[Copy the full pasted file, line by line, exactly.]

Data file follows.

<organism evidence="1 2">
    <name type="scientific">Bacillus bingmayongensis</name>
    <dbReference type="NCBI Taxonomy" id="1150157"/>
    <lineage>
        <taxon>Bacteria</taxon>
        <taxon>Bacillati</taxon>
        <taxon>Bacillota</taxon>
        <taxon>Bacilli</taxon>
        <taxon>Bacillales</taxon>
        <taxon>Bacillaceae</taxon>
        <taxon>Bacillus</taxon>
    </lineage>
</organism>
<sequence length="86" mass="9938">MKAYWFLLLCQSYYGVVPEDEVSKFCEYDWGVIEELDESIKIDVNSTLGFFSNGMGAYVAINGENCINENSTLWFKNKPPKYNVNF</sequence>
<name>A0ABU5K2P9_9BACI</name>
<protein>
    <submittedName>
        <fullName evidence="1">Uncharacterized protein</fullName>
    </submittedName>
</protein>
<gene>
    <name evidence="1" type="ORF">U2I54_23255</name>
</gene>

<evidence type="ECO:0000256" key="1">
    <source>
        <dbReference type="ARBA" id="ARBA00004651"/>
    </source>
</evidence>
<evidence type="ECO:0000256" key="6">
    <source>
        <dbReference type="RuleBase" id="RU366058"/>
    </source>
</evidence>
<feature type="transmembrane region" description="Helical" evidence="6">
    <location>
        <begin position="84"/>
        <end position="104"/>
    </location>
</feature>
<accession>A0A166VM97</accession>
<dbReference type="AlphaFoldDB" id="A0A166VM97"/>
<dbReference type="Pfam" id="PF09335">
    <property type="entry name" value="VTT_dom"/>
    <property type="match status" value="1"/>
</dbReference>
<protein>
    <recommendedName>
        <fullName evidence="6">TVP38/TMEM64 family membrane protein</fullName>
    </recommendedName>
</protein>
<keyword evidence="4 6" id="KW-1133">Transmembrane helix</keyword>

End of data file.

<organism evidence="1 2">
    <name type="scientific">Bacillus bingmayongensis</name>
    <dbReference type="NCBI Taxonomy" id="1150157"/>
    <lineage>
        <taxon>Bacteria</taxon>
        <taxon>Bacillati</taxon>
        <taxon>Bacillota</taxon>
        <taxon>Bacilli</taxon>
        <taxon>Bacillales</taxon>
        <taxon>Bacillaceae</taxon>
        <taxon>Bacillus</taxon>
    </lineage>
</organism>
<sequence length="86" mass="9938">MKAYWFLLLCQSYYGVVPEDEVSKFCEYDWGVIEELDESIKIDVNSTLGFFSNGMGAYVAINGENCINENSTLWFKNKPPKYNVNF</sequence>
<name>A0ABU5K2P9_9BACI</name>
<protein>
    <submittedName>
        <fullName evidence="1">Uncharacterized protein</fullName>
    </submittedName>
</protein>
<gene>
    <name evidence="1" type="ORF">U2I54_23255</name>
</gene>

<evidence type="ECO:0000256" key="1">
    <source>
        <dbReference type="ARBA" id="ARBA00004651"/>
    </source>
</evidence>
<evidence type="ECO:0000256" key="6">
    <source>
        <dbReference type="RuleBase" id="RU366058"/>
    </source>
</evidence>
<feature type="transmembrane region" description="Helical" evidence="6">
    <location>
        <begin position="84"/>
        <end position="104"/>
    </location>
</feature>
<accession>A0A166VM97</accession>
<dbReference type="AlphaFoldDB" id="A0A166VM97"/>
<dbReference type="Pfam" id="PF09335">
    <property type="entry name" value="VTT_dom"/>
    <property type="match status" value="1"/>
</dbReference>
<protein>
    <recommendedName>
        <fullName evidence="6">TVP38/TMEM64 family membrane protein</fullName>
    </recommendedName>
</protein>
<keyword evidence="4 6" id="KW-1133">Transmembrane helix</keyword>